Main image of article What Tesla, Lyft, Other Auto-Tech Firms Pay Software Engineers

For technology companies focused on “disrupting” the auto industry, the past few years have been tough. The COVID-19 pandemic crushed the market for ride-sharing; meanwhile, solving the technology issues around autonomous driving have proven far more difficult than executives expected. These companies need their technologists more than ever to solve big problems and spark demand—but does that translate into substantial salaries?

For an answer, we turn to, which crowdsources compensation. We chose to examine Cruise, Tesla, Uber, and Lyft, all of which have been experimenting with how to best leverage technology to improve how we get around. As you might expect, entry-level software engineers at all these companies receive healthy mixes of salary, stock, and bonuses:

In other words, if you’re a technologist interested in working on projects at the cutting edge of transportation, all these companies pay well (especially if you have specialized skills, such as artificial intelligence (A.I.) or machine learning). The bigger question is what interests you—if you want to work on automobile hardware or dashboard systems, for example, Tesla is probably your best bet, but if you’re interested in predicting how cars move through cities, you’re likely better-suited for a gig with Uber or Lyft.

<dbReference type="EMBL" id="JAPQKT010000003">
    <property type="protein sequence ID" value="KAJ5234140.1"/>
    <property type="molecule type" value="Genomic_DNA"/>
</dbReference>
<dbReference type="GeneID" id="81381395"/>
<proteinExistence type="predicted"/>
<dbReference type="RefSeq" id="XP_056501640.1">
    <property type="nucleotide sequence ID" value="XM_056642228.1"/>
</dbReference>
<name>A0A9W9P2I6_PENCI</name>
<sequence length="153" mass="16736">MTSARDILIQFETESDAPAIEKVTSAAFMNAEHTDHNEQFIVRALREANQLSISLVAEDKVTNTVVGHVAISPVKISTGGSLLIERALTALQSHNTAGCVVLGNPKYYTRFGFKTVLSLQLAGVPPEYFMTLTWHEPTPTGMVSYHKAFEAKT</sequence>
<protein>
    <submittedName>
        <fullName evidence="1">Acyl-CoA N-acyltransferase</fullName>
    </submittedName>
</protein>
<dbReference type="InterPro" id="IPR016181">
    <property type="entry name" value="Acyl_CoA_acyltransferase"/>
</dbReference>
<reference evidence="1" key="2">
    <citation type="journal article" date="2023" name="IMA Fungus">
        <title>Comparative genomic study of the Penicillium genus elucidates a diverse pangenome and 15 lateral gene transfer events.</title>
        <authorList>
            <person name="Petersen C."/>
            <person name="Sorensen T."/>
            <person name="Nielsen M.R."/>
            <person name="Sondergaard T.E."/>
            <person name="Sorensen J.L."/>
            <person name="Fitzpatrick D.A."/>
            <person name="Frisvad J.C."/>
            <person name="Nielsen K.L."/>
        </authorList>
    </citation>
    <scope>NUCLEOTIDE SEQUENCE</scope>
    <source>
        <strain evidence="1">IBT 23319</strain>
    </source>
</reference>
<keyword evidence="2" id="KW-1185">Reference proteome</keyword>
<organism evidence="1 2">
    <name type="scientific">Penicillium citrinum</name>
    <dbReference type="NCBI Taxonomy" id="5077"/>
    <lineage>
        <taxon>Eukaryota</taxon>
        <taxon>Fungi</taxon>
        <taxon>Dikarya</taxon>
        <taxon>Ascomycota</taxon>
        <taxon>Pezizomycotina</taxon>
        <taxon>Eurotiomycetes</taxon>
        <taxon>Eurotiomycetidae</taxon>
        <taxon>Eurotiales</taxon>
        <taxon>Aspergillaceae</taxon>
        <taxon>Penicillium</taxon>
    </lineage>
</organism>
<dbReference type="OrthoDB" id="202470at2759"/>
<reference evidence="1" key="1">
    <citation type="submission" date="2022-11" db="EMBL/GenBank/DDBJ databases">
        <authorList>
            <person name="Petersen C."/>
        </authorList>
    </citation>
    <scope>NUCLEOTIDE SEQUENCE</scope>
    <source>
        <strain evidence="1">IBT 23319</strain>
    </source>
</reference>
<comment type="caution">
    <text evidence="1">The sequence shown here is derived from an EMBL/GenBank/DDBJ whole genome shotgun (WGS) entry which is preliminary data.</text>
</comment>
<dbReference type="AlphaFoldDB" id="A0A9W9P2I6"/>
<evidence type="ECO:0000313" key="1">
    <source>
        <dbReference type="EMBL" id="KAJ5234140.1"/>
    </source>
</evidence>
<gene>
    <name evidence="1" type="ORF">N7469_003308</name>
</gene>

For those interested in a management track, these companies also tend to pay their software engineering managers a good deal. A solid manager can mean the difference between failure and world-changing success, especially for tricky projects such as autonomous driving. Although it hasn’t officially entered the car market yet, for example, Apple has reportedly shifted through several managers for its top-secret automobile project. If you have project-management skills, consider this path. 

The competition for talent in this segment has always been fierce; back in 2015, for example, Uber infamously poached numerous software developers and other technologists from Carnegie Mellon for its autonomous-driving project, which it had set up in a Pittsburgh facility. As automobiles become more software-dependent, trust that the demand for specialized talent will only increase, which could result in some very big paydays. In order to land a lucrative role, though, you need to have the right skills, as well as the aptitude for working with highly customized systems. Good luck!